From this paper. page 3

We get that the total profit at expiration is the difference in value between the price of the option with actual volatility and the one with implied volatility.

I have tried solving the integral but I don't get the same result. I especially don't understand why the incremental value in both options cancel each other out.

$$e^{r\cdot t_0} \int_{t_0}^T d\left(e^{-r\cdot t}(V^i - V^a)\right) = V^a - V^i$$

I used the expression of the differential to solve the integral in the hope of getting the same result, but I get stuck with terms in $dV^i$ and $dV^a$

I get

$$ \left(e^{-r\cdot T} - e^{-r.\cdot t_0}\right)\left[ (dV^a - dV^i)/r - (V^a - V^i) \right]$$

  • $\begingroup$ Could you please include the integral in the question and show us exactly where you're stuck in your equation solving? $\endgroup$
    – SRKX
    Mar 25, 2013 at 14:02

1 Answer 1


The integration is over a full differential, meaning we can write:

$$ \int_{t_i}^T df(t) = f(T) - f(t_i)$$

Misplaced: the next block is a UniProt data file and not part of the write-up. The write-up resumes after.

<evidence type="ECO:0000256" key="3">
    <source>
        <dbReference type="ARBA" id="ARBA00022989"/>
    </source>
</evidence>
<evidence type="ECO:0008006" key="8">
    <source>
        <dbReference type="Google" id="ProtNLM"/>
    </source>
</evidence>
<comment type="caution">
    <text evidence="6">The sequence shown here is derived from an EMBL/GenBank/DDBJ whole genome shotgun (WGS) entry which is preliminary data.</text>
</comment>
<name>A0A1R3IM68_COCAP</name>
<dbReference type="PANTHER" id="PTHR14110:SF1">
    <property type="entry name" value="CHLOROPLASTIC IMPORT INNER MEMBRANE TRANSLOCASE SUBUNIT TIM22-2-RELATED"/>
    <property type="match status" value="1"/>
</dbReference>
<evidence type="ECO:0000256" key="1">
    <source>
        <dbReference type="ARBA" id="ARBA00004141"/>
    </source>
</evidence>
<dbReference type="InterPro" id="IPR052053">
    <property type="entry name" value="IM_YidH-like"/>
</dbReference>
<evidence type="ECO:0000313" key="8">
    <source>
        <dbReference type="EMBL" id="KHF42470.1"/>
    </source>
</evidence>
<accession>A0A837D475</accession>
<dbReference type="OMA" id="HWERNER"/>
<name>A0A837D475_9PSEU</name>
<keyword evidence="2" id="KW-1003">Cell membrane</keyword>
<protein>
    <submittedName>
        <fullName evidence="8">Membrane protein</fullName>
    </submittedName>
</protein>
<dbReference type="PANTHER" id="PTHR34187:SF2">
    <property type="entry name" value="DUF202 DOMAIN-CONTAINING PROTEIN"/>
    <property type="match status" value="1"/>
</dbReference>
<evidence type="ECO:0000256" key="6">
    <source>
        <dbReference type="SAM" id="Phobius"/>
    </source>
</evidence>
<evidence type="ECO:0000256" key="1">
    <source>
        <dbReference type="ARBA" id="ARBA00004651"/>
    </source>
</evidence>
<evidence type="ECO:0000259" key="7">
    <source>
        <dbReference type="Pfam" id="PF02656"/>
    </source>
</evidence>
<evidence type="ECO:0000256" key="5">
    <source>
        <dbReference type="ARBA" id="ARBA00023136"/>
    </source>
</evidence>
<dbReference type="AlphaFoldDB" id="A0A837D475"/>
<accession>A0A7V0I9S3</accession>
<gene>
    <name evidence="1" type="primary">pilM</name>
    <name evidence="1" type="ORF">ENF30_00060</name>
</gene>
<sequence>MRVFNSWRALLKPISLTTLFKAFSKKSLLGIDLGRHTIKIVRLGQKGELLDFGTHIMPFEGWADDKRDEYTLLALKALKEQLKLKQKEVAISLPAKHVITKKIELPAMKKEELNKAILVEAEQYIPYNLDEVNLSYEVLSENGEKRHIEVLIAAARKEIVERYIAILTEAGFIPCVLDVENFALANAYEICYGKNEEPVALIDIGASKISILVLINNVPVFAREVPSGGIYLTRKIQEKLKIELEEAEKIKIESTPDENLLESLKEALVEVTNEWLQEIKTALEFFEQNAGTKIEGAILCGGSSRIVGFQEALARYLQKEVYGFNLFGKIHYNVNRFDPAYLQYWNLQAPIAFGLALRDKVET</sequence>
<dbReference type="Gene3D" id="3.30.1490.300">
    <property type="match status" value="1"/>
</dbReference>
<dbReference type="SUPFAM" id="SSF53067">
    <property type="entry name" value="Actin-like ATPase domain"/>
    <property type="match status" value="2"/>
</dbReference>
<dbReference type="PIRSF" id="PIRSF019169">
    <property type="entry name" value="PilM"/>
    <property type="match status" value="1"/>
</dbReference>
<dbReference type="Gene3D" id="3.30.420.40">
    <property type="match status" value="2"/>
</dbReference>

Now, $V^i$ and $V^a$ represent the 'implied' and 'actual' value of the option, meaning they are time-dependent. This gives:

$$e^{r\cdot t_0} \int_{t_0}^T d\left(e^{-r\cdot t}(V^i - V^a)\right) = e^{-r(T-t_0)} (V^i(T) - V^a(T)) - (V^i(t_i) - V^a(t_i))$$

Next, we use the fact that at the time of expiration the value of the options is completely determined by the stock price, and independent of the volatility. This means: $V^i(T) = V^a(T)$. What remains is:

$$e^{r\cdot t_0} \int_{t_0}^T d\left(e^{-r\cdot t}(V^i - V^a)\right) = V^a(t_i) - V^i(t_i) = V^a - V^i$$

  • $\begingroup$ Thank you, i feel so stupid now. I think it's e^{-r(T-t_0)} $\endgroup$ Mar 25, 2013 at 16:11
  • $\begingroup$ Yea, that was a typo. $\endgroup$
    – Olaf
    Mar 25, 2013 at 16:25

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